Stranded in heavy snow at Qomolangma

Updated: 2013-10-21 07:19

By Wang Huazhong and Da Qiong (China Daily)

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As the tourists were being escorted down the mountain on the morning of Oct 15, the autonomous region's government was notified that the trekkers from New Zealand had sent out an SOS, saying they were trapped in Choitang village in the Garma Valley at the foot of the eastern side of the mountain, often known to mountaineers as the Kangshung Face.

Snow reported to be a meter deep hindered the rescue attempts and caused temporary telecommunications blackouts.

Stranded in heavy snow at Qomolangma
Stranded in heavy snow at Qomolangma

Dean Higgins, a 60-year-old Australian, died of hypothermia after spending six hours digging with his bare hands to reach his wife and two other companions who had been buried in snow, ice and rock by an avalanche on Oct 13.

Unlike traditional sightseers who travel to base camp in motor vehicles, the two foreign groups, assisted by local guides, cooks and porters, chose to trek to the east side of the mountain.

Fortunately, all the stranded tourists on the northern side of the mountain were evacuated safely and rescue workers discovered the missing group from New Zealand sound and safe on Oct 18.

"Incidents such as this happen very rarely. But we will think about how to better communicate with the local government and improve our emergency action plan," said Paldron, general manager of the Tibet Holyland International Travel Agency, which organized the New Zealanders' trip.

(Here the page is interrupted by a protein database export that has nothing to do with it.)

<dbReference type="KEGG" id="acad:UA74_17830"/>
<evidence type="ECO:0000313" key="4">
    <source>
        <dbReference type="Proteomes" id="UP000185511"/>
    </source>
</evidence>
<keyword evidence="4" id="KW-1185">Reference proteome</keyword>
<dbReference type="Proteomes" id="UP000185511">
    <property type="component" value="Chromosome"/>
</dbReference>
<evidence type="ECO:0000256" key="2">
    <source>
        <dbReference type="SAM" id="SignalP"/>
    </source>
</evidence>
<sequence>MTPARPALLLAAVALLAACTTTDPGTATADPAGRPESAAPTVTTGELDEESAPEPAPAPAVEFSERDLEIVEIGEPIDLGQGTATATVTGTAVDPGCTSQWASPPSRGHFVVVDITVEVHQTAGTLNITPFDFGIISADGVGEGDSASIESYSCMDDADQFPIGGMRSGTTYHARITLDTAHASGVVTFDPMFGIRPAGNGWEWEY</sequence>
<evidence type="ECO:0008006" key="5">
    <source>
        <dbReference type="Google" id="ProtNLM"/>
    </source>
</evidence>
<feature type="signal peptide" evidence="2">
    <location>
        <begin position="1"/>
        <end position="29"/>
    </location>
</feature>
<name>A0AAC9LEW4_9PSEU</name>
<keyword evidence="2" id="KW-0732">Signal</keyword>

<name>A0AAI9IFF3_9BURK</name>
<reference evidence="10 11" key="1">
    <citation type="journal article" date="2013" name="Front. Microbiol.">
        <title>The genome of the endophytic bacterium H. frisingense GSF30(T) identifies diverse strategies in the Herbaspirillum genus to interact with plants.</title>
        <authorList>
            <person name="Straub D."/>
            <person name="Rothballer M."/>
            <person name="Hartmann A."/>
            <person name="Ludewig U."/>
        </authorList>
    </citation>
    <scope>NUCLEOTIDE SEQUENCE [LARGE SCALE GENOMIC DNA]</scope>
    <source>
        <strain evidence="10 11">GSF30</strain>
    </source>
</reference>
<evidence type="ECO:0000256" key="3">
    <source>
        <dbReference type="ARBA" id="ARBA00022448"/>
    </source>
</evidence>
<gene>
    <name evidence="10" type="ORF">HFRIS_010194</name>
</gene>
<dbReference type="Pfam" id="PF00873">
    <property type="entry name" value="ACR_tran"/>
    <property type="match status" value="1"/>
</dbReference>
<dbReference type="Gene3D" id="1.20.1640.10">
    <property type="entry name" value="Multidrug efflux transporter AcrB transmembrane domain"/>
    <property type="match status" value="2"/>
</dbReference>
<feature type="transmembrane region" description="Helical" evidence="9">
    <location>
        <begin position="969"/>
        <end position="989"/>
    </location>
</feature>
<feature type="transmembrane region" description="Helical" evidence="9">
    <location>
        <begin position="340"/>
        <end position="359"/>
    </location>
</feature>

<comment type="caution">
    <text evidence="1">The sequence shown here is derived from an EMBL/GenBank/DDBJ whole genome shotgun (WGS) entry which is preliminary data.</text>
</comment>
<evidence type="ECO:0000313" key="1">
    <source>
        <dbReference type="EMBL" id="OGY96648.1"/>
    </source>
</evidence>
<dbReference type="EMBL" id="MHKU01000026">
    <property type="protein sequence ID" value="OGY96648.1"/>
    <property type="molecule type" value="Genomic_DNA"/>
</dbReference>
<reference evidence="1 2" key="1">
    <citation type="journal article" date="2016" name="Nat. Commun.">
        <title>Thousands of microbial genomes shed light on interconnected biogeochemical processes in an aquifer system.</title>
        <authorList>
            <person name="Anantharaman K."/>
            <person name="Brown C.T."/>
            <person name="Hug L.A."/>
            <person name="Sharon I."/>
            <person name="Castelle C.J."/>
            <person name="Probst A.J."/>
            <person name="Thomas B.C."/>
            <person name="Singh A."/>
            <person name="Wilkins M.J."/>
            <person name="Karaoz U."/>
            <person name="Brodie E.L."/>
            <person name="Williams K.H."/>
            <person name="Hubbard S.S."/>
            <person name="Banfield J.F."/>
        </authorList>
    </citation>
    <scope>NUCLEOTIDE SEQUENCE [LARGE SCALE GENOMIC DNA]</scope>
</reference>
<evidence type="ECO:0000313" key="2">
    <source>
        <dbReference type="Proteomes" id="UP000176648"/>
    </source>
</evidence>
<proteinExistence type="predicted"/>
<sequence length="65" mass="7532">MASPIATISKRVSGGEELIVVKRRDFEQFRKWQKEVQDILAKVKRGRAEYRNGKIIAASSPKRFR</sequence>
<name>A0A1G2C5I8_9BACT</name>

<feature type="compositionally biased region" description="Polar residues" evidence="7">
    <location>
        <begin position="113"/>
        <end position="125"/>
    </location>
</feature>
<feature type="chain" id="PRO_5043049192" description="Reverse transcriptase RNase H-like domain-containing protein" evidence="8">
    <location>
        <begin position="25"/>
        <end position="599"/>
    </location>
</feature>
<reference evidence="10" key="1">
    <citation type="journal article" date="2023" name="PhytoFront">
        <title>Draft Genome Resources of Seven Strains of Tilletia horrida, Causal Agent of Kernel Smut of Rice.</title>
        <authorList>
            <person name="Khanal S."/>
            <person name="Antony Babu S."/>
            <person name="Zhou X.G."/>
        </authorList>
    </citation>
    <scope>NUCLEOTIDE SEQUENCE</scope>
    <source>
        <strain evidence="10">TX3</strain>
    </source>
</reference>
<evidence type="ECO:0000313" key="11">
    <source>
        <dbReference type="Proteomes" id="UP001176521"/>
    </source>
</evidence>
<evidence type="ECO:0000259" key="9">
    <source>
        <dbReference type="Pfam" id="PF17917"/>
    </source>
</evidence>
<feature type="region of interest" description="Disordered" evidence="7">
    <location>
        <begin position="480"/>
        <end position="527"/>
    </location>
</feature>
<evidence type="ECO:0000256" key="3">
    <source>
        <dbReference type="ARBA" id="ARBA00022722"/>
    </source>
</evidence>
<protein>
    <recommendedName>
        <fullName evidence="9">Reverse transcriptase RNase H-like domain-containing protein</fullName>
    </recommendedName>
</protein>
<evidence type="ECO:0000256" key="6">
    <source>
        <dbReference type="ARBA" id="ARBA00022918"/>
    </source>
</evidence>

In a review of the incident, the government of Dingri admitted that it "did not handle the information provided by weather forecasts accurately and also failed to prevent tourists from heading for the destination in time". The government also said the communications facilities in and around the camp were not up to standard.

'Just within control'

The deciding factor in the success or failure of a rescue operation is money. In addition to natural disasters, tour operators are coming under increasing pressure from the enormous number of tourists seeking first-hand experience of the mountain and their eagerness to "explore" the area.

"It's not just foreign tourists, but also a lot of domestic tourists choose to trek, for a variety of reasons," said Jigmed Namgyal, deputy general manager of the Tibet Longda International Travel Agency, which was hired by the Australian trekkers to organize their visit.

When sharing his trekking experiences, one Chinese blogger wrote, "Going to Milan is happiness. Crossing the Garma Valley with leeches sucking your blood is also happiness."

According to Jigmed Namgyal, whose company provided services for 300 foreigners in 2012 alone, the local government does not oppose the development of this high-value-added activity in the park, which was officially opened in October 2012. Within its 78,000 sq km are five peaks that stand 8,000 meters above sea level and 10 others that are higher than 7,000 meters.

The number of visitors to the area rose from 13,374 in 2008 to 73,000 in 2012, according to figures provided by the Dingri county tourism bureau. In 2008, the zone received 2,698 foreign tourists, but by 2010 a record 18,700 foreigners visited the area, the highest number for five years.